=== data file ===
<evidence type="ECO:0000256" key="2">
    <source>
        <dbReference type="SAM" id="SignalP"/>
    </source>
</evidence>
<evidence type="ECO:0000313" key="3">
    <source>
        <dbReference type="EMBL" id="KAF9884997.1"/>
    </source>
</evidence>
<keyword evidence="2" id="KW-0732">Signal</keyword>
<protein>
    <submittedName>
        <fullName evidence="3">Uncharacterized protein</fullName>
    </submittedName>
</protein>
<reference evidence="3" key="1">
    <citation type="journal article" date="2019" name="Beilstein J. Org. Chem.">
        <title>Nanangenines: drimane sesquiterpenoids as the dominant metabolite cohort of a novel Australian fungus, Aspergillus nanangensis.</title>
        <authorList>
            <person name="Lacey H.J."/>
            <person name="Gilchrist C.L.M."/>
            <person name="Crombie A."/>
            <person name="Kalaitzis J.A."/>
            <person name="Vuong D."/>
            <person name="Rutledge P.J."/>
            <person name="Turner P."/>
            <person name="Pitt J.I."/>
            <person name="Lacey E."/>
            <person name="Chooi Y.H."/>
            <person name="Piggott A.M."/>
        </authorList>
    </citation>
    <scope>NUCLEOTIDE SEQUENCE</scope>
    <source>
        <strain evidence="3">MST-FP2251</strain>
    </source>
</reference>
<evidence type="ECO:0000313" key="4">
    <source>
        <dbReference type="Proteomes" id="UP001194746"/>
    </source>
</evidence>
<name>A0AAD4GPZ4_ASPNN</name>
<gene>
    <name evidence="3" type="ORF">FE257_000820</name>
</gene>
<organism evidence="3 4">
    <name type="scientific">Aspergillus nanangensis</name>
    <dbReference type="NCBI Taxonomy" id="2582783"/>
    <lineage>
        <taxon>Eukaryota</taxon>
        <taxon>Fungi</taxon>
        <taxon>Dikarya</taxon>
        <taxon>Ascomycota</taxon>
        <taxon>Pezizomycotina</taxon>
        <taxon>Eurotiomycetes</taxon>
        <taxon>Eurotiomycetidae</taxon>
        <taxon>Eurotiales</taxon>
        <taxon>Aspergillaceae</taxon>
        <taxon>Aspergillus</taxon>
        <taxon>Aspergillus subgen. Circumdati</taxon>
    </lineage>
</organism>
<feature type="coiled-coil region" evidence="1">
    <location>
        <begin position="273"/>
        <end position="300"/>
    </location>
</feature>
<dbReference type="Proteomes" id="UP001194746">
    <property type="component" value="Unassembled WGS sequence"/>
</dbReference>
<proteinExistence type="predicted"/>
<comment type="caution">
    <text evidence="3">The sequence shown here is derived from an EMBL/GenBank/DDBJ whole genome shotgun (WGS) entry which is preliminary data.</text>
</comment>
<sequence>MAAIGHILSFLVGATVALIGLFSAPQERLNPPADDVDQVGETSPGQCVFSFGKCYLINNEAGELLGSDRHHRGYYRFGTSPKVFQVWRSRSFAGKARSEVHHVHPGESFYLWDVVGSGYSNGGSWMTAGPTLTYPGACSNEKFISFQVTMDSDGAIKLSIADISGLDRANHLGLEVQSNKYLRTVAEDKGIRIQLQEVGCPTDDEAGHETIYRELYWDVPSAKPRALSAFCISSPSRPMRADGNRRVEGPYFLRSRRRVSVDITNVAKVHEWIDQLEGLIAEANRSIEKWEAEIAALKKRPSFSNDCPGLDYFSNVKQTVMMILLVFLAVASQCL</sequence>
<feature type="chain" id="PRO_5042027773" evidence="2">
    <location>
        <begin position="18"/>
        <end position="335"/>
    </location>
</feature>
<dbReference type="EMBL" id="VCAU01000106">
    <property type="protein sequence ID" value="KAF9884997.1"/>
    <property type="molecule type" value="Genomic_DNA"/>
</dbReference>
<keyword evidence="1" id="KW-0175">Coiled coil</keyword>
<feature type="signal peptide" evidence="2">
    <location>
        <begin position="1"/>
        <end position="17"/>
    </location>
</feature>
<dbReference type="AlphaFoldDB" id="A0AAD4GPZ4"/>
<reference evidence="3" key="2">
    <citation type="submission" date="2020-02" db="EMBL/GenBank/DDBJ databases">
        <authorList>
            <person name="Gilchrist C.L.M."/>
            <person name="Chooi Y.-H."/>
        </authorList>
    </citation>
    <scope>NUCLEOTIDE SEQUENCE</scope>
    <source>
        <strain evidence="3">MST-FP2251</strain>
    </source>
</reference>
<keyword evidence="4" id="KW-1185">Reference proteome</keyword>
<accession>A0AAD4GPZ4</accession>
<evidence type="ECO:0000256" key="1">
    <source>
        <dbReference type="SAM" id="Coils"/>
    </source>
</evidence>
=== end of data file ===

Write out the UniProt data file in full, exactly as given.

<evidence type="ECO:0000256" key="2">
    <source>
        <dbReference type="SAM" id="SignalP"/>
    </source>
</evidence>
<evidence type="ECO:0000313" key="3">
    <source>
        <dbReference type="EMBL" id="KAF9884997.1"/>
    </source>
</evidence>
<keyword evidence="2" id="KW-0732">Signal</keyword>
<protein>
    <submittedName>
        <fullName evidence="3">Uncharacterized protein</fullName>
    </submittedName>
</protein>
<reference evidence="3" key="1">
    <citation type="journal article" date="2019" name="Beilstein J. Org. Chem.">
        <title>Nanangenines: drimane sesquiterpenoids as the dominant metabolite cohort of a novel Australian fungus, Aspergillus nanangensis.</title>
        <authorList>
            <person name="Lacey H.J."/>
            <person name="Gilchrist C.L.M."/>
            <person name="Crombie A."/>
            <person name="Kalaitzis J.A."/>
            <person name="Vuong D."/>
            <person name="Rutledge P.J."/>
            <person name="Turner P."/>
            <person name="Pitt J.I."/>
            <person name="Lacey E."/>
            <person name="Chooi Y.H."/>
            <person name="Piggott A.M."/>
        </authorList>
    </citation>
    <scope>NUCLEOTIDE SEQUENCE</scope>
    <source>
        <strain evidence="3">MST-FP2251</strain>
    </source>
</reference>
<evidence type="ECO:0000313" key="4">
    <source>
        <dbReference type="Proteomes" id="UP001194746"/>
    </source>
</evidence>
<name>A0AAD4GPZ4_ASPNN</name>
<gene>
    <name evidence="3" type="ORF">FE257_000820</name>
</gene>
<organism evidence="3 4">
    <name type="scientific">Aspergillus nanangensis</name>
    <dbReference type="NCBI Taxonomy" id="2582783"/>
    <lineage>
        <taxon>Eukaryota</taxon>
        <taxon>Fungi</taxon>
        <taxon>Dikarya</taxon>
        <taxon>Ascomycota</taxon>
        <taxon>Pezizomycotina</taxon>
        <taxon>Eurotiomycetes</taxon>
        <taxon>Eurotiomycetidae</taxon>
        <taxon>Eurotiales</taxon>
        <taxon>Aspergillaceae</taxon>
        <taxon>Aspergillus</taxon>
        <taxon>Aspergillus subgen. Circumdati</taxon>
    </lineage>
</organism>
<feature type="coiled-coil region" evidence="1">
    <location>
        <begin position="273"/>
        <end position="300"/>
    </location>
</feature>
<dbReference type="Proteomes" id="UP001194746">
    <property type="component" value="Unassembled WGS sequence"/>
</dbReference>
<proteinExistence type="predicted"/>
<comment type="caution">
    <text evidence="3">The sequence shown here is derived from an EMBL/GenBank/DDBJ whole genome shotgun (WGS) entry which is preliminary data.</text>
</comment>
<sequence>MAAIGHILSFLVGATVALIGLFSAPQERLNPPADDVDQVGETSPGQCVFSFGKCYLINNEAGELLGSDRHHRGYYRFGTSPKVFQVWRSRSFAGKARSEVHHVHPGESFYLWDVVGSGYSNGGSWMTAGPTLTYPGACSNEKFISFQVTMDSDGAIKLSIADISGLDRANHLGLEVQSNKYLRTVAEDKGIRIQLQEVGCPTDDEAGHETIYRELYWDVPSAKPRALSAFCISSPSRPMRADGNRRVEGPYFLRSRRRVSVDITNVAKVHEWIDQLEGLIAEANRSIEKWEAEIAALKKRPSFSNDCPGLDYFSNVKQTVMMILLVFLAVASQCL</sequence>
<feature type="chain" id="PRO_5042027773" evidence="2">
    <location>
        <begin position="18"/>
        <end position="335"/>
    </location>
</feature>
<dbReference type="EMBL" id="VCAU01000106">
    <property type="protein sequence ID" value="KAF9884997.1"/>
    <property type="molecule type" value="Genomic_DNA"/>
</dbReference>
<keyword evidence="1" id="KW-0175">Coiled coil</keyword>
<feature type="signal peptide" evidence="2">
    <location>
        <begin position="1"/>
        <end position="17"/>
    </location>
</feature>
<dbReference type="AlphaFoldDB" id="A0AAD4GPZ4"/>
<reference evidence="3" key="2">
    <citation type="submission" date="2020-02" db="EMBL/GenBank/DDBJ databases">
        <authorList>
            <person name="Gilchrist C.L.M."/>
            <person name="Chooi Y.-H."/>
        </authorList>
    </citation>
    <scope>NUCLEOTIDE SEQUENCE</scope>
    <source>
        <strain evidence="3">MST-FP2251</strain>
    </source>
</reference>
<keyword evidence="4" id="KW-1185">Reference proteome</keyword>
<accession>A0AAD4GPZ4</accession>
<evidence type="ECO:0000256" key="1">
    <source>
        <dbReference type="SAM" id="Coils"/>
    </source>
</evidence>